Menopause is a state of transition that can be both liberating and unsettling that brings about menstrual, emotional, and physiological changes. It is a common time when larger health issues are discussed such as the degenerative process of aging, cardiovascular disease, osteoporosis, and increasing incidence of breast cancer. In cultures where elders are revered, menopause is seen as a sign of maturity and experience where women become sources of wisdom and guidance within the community. It is a time where estrogen, the hormone of nurturing/relationships/giving, declines bringing the woman’s focus inward towards self-cultivation and discovery of areas not yet explored. Perimenopause, the transition towards menopause, provides an opportunity for health screening, recognition of otherwise silent diseases, and motivation for a healthier lifestyle.
What is Menopause?
Menopause arises as follicles in the ovaries become depleted over time. Hormone levels decrease and cause the hallmark symptoms of hot flashes, night sweats, palpitations, headaches, irritability, mood swings, dry vaginal tissue, decreased libido, increased urinary infections, and incontinence. Depression and anxiety are sometimes prominent aspects for a menopausal woman because hormones affect the production, release, and breakdown of neurotransmitters. As estrogen levels decrease, the breakdown of norepinephrine, dopamine, and serotonin increase. Lower levels of serotonin increase anxiety, pain, depression, and poor sleep. Decreased levels of norepinephrine increase depression while balancing anxiety, pain, and heart palpitations.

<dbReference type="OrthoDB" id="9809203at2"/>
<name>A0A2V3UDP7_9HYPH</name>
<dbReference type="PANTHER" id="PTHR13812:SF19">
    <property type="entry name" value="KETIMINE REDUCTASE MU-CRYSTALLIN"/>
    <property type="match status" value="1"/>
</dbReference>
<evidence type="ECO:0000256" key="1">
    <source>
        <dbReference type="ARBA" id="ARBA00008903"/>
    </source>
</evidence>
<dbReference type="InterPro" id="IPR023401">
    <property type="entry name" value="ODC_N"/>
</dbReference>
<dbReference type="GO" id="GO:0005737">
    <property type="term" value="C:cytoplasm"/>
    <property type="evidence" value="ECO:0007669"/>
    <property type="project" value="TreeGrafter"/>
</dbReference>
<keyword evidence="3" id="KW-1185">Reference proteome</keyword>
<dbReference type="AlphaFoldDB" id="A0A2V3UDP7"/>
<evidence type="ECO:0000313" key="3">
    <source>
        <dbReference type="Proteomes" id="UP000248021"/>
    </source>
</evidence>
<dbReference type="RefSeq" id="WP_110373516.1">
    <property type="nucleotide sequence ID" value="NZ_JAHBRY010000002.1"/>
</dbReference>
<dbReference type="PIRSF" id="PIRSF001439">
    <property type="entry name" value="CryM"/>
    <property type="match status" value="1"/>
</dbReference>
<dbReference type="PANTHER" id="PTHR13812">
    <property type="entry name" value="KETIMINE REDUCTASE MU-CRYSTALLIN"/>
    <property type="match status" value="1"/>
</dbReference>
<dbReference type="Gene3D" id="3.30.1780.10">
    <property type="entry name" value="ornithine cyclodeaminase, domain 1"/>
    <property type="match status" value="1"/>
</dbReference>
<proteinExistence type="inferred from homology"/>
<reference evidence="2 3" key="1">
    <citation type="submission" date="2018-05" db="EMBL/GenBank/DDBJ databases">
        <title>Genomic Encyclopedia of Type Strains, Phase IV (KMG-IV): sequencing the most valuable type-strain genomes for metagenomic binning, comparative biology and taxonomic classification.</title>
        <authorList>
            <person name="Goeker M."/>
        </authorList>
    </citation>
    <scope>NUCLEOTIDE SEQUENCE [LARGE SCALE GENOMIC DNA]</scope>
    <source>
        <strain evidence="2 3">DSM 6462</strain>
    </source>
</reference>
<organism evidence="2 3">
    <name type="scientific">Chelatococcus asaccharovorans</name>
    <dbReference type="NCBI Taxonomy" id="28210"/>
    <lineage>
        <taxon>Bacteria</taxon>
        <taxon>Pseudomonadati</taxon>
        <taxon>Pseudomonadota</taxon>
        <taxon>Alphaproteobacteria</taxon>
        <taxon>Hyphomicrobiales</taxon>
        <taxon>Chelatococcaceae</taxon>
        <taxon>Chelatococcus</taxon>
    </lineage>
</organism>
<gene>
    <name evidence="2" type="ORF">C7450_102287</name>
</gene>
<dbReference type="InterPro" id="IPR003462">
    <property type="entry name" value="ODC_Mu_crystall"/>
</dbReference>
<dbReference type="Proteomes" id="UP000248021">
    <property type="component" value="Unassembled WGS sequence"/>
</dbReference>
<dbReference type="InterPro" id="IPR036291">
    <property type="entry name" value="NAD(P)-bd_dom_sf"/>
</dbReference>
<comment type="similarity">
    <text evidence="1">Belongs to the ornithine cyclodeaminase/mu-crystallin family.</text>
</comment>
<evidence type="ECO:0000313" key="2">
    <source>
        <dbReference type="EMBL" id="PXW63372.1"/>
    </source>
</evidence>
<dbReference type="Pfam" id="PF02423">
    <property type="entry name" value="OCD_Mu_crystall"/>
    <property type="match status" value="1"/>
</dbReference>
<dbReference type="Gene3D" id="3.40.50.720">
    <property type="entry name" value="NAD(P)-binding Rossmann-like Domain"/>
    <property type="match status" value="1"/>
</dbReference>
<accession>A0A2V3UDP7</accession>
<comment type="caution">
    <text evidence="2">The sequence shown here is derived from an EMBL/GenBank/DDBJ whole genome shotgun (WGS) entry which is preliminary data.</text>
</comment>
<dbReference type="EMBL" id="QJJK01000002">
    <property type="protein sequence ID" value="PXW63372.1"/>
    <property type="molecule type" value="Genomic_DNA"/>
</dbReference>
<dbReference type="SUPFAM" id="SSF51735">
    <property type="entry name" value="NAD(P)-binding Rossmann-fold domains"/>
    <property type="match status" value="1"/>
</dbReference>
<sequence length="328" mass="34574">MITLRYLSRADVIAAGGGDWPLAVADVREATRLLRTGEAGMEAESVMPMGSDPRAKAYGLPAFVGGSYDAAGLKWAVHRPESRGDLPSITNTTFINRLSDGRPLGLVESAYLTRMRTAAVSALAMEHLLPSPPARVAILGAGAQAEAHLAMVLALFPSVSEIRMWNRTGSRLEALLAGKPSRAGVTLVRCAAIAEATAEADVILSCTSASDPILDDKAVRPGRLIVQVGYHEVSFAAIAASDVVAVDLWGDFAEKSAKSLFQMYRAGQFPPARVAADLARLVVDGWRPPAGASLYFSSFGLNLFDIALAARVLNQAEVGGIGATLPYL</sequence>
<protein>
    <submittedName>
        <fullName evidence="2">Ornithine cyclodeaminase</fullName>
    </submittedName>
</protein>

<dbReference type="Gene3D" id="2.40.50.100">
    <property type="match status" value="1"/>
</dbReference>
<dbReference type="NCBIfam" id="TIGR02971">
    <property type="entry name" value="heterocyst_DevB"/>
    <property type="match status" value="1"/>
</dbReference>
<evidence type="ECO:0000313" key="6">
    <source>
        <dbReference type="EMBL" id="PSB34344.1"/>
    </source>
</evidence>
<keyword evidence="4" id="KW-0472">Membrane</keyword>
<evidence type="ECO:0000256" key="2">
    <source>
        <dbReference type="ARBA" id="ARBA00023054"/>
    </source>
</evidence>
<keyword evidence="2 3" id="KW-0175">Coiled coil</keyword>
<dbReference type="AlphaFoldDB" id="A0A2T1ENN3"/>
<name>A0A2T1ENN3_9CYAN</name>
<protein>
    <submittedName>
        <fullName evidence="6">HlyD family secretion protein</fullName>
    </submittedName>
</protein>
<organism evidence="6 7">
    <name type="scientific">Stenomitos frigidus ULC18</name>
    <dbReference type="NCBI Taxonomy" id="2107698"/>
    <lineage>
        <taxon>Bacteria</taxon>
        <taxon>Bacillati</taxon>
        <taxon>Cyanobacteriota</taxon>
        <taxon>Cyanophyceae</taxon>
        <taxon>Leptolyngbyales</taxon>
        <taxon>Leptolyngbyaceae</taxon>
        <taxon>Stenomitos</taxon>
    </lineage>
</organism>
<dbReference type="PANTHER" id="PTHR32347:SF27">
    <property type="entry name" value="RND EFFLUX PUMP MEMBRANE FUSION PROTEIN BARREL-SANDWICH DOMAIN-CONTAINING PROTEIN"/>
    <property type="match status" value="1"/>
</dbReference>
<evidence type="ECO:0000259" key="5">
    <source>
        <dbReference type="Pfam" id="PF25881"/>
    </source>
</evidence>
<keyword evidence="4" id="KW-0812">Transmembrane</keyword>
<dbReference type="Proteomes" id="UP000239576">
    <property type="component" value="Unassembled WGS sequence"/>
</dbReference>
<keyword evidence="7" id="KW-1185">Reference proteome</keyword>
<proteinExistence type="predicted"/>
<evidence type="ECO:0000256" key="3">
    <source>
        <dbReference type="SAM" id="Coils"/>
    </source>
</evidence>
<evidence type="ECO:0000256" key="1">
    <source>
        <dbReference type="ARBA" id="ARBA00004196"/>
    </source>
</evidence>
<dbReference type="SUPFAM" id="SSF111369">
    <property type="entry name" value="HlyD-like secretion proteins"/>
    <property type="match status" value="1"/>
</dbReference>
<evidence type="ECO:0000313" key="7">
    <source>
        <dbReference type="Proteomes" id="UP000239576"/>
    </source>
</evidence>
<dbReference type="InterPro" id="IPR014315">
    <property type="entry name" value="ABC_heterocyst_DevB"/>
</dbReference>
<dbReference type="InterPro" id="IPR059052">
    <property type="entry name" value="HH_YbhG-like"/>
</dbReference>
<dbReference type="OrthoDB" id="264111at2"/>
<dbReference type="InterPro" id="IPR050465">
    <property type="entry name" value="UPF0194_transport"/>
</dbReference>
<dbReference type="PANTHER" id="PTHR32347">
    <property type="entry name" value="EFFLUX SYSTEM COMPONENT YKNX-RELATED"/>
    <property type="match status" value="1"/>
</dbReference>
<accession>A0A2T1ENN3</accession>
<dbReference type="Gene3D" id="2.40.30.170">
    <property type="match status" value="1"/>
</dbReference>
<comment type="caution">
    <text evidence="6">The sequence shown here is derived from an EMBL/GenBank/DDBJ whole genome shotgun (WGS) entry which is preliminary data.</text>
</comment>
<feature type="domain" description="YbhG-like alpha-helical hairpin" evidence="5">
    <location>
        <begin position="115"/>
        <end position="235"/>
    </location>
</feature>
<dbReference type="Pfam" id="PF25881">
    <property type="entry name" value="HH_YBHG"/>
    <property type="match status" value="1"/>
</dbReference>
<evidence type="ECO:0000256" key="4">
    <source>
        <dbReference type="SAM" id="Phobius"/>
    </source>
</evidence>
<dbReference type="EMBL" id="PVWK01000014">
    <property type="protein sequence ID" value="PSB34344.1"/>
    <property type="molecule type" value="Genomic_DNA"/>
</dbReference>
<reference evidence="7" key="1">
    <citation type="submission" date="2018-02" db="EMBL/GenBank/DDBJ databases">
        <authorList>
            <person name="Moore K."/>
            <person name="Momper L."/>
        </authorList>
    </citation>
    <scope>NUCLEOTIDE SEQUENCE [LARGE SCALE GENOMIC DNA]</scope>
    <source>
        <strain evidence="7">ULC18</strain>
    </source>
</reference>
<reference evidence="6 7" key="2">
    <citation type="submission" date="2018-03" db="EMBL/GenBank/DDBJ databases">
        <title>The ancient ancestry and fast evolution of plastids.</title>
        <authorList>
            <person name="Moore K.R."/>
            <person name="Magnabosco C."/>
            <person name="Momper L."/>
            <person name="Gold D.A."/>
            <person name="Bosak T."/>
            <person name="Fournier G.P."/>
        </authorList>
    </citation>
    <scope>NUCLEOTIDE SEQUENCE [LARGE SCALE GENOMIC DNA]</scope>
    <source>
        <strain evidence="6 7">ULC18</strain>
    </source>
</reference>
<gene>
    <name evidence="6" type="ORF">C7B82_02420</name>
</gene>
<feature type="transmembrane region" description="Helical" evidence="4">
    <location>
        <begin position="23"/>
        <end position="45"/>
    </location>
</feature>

What about my hot flashes?
Lots of medical conditions can cause hot flashes and need to be given thought such as diabetes and thyroid disorders. But most commonly, hot flashes are related to the vasomotor changes caused by fluctuating levels of estrogen and norepinephrine. Because reproductive hormones have such a systemic affect, it is also important to look at other organs that have a close relationship with hormone communication such as the thyroid, adrenal glands, ovaries, liver, and gastrointestinal health.
What are some basic treatments?
Because menopause is a complex transition and each woman will have a unique experience, it is important to seek care for individualized treatment. In the meantime, here are some basic treatments you can think about:
- Exercise – Not only does regular exercise decrease hot flashes, it increased brain circulation, increases serotonin, norepinephrine, and dopamine, and increases resistance to stress.
- Botanicals – to maximize the effectiveness of herbs, each herb must be matched to each unique menopausal presentation. Some of my favorites include: black cohosh, sage, vitex, maca, and arctium lappa. Specifically black cohosh improves hot flashes and plumps up vaginal tissue, arctium lappa helps support the liver’s metabolism of hormones, sage will help cool of my hot females, vitex exerts a progesterogenic effect, and maca is an aphrodisiac and an overall hormonal and adrenal tonic.
- Oils – a good source of oils like fish oil to nourish the brain and support the skin.
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